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TenU with members from top global universities gains £4M

Ananay Aguilar head of TenU
Image credits: TenU

TenU, an international research commercialisation collaboration, has announced £4 million in funding for its programmes over the next five years. The funding includes a £2.5 million grant from Research England, endorsed by the Department for Business, Energy and Industrial Strategy (BEIS).

The Research England grant will help fund the collection of the international evidence on best practices in ecosystem building, such as how to create resilient networks and partner with investors, developers and local communities to support economic growth through university innovation.

David Sweeney, executive chair of Research England, said: “I am pleased to provide Research England funding to support TenU’s ambitious international collaboration which is already leveraging its combined knowledge of research commercialisation to inform the UK and wider policy and practice. We look forward to working further with TenU in the future, building on its insights on international best practice in university intellectual property management, as well as sharing experiences across continents on building ecosystems and developing talent.”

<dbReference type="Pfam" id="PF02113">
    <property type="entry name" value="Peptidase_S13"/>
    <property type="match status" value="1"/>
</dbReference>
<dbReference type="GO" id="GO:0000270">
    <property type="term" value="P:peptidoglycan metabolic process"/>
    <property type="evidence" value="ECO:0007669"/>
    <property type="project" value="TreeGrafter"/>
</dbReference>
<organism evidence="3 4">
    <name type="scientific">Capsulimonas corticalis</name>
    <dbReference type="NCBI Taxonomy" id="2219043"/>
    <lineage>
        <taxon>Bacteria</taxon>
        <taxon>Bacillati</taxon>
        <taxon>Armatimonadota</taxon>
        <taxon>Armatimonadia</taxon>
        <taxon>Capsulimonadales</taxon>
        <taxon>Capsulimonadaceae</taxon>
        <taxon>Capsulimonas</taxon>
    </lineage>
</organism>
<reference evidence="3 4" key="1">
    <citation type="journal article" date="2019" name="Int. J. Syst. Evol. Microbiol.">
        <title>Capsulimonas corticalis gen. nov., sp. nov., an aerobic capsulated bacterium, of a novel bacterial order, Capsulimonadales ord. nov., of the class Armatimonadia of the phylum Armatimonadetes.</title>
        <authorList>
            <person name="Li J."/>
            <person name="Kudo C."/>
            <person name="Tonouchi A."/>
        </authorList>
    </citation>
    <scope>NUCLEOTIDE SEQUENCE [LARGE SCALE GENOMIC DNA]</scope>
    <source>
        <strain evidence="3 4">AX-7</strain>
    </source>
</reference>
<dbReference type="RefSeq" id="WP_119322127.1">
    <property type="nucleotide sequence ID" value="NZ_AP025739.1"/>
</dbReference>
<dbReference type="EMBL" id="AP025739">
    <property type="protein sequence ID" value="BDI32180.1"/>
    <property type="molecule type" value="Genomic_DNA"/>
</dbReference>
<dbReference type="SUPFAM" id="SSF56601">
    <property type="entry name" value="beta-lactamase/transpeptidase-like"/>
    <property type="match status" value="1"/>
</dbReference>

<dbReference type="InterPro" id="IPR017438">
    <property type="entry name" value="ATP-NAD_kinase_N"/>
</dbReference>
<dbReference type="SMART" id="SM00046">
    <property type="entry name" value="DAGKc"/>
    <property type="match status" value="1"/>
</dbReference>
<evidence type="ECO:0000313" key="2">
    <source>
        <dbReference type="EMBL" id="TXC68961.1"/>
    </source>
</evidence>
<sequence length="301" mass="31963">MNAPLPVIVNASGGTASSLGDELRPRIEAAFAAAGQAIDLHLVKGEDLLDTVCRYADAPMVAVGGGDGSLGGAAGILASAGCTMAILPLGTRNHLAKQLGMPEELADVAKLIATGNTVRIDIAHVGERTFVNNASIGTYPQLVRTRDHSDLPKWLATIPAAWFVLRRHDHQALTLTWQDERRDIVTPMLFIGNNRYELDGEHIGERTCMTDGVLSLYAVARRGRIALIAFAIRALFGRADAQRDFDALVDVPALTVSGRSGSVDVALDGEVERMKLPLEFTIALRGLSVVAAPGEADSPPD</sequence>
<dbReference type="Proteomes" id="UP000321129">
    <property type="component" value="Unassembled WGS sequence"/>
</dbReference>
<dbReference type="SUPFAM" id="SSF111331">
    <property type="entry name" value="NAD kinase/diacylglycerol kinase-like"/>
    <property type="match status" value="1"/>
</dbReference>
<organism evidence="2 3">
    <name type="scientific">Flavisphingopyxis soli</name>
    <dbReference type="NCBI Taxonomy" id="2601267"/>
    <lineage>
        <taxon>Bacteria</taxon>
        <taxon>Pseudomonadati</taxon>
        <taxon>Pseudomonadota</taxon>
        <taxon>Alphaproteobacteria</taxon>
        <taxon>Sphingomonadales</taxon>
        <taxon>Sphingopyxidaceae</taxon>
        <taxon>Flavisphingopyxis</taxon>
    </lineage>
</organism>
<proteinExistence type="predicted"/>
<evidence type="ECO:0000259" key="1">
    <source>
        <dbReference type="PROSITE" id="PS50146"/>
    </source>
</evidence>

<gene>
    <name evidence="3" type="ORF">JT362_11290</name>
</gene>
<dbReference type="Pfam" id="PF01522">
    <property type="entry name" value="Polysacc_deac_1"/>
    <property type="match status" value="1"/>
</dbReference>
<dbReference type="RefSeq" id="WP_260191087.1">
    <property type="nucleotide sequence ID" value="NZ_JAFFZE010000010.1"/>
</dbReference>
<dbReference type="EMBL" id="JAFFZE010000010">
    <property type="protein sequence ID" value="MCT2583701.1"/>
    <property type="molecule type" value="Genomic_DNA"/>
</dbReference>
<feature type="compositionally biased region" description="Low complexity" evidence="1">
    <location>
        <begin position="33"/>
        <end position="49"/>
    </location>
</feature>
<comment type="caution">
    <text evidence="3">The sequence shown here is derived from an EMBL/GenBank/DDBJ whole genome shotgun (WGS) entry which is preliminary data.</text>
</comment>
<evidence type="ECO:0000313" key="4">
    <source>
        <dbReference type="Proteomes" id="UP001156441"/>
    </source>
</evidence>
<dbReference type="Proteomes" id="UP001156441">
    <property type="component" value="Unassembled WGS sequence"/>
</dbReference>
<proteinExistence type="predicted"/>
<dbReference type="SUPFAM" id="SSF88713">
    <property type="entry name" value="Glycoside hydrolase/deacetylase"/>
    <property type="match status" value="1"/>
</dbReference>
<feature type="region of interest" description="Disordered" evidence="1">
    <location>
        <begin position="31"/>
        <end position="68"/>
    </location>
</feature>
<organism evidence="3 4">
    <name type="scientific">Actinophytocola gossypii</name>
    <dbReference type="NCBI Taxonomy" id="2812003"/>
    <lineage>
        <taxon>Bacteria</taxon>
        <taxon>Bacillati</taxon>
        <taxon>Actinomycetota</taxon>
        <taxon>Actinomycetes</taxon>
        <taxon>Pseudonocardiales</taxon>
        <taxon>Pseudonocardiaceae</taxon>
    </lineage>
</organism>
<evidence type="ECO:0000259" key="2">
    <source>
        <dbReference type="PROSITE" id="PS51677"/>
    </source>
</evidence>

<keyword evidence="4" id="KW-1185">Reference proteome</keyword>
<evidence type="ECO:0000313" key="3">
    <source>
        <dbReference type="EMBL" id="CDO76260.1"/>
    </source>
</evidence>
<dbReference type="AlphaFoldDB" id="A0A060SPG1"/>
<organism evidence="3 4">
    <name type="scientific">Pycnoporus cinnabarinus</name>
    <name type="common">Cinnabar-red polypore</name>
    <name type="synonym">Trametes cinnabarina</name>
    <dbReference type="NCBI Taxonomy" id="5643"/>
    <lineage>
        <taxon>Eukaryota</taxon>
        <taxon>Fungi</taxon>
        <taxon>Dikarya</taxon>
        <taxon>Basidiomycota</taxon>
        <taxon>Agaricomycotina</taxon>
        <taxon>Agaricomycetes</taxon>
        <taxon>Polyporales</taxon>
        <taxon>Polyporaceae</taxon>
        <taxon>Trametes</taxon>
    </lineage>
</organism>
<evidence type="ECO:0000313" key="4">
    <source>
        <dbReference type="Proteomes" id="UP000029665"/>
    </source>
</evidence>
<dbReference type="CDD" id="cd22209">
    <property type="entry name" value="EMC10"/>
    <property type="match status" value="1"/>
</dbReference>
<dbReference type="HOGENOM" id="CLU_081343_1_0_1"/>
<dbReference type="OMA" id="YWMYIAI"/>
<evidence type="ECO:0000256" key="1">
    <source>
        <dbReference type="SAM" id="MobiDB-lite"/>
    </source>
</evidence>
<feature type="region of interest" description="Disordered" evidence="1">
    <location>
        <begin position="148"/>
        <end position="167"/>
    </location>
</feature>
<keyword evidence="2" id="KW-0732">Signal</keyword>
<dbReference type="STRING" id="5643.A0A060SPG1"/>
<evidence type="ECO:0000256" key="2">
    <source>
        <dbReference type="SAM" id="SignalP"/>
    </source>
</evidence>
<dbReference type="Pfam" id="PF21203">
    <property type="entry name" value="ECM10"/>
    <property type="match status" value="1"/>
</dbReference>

What does TenU do?

TenU members include the research commercialisation offices of 10 top universities, including Cambridge (UK), Columbia (USA), Edinburgh (UK), Imperial College London (UK), Leuven (Belgium), Manchester (UK), MIT (USA), Oxford (UK), Stanford (USA) and University College London (UK).

Research conducted by these universities has led to world-changing innovations such as rapid whole genome sequencing (Cambridge), programmed T-cell therapies (University College London), fibre optics (Imperial) and the page rank algorithm technology that became the basis for Google (Stanford).

One of the most high-profile examples of research commercialisation activity by a TenU member is Oxford University’s partnership with AstraZeneca that saw a Covid-19 vaccine developed and rolled out in less than 12 months. It has had the greatest global reach of any of the Covid vaccines having reached 180 countries and has accounted for over 25% of Covid jabs administered worldwide.

Dr Ananay Aguilar, head of TenU, said: “Research England’s generous funding recognises the impact TenU has already had on the university technology transfer sector through its events, training programme and close work with government. It will allow TenU to intensify this work and deepen relationships with investors and other partners to accelerate innovation. I look forward to engaging further with the sector and using TenU’s combined knowledge and experience so that together we can boost the economic and societal impact of research.”

TenU member Lesley Millar-Nicholson, director of the MIT Technology Licensing Office, said: “I am thrilled that the work of TenU has been recognised and funded for a further five years through this generous and important grant by Research England. The funding will enable TenU to further expand its initiatives, such as its advocacy work, its training programme and the sharing of effective practices across borders and cultures. Crucially, it will support TenU’s mission to increase the economic and societal impact of research.”

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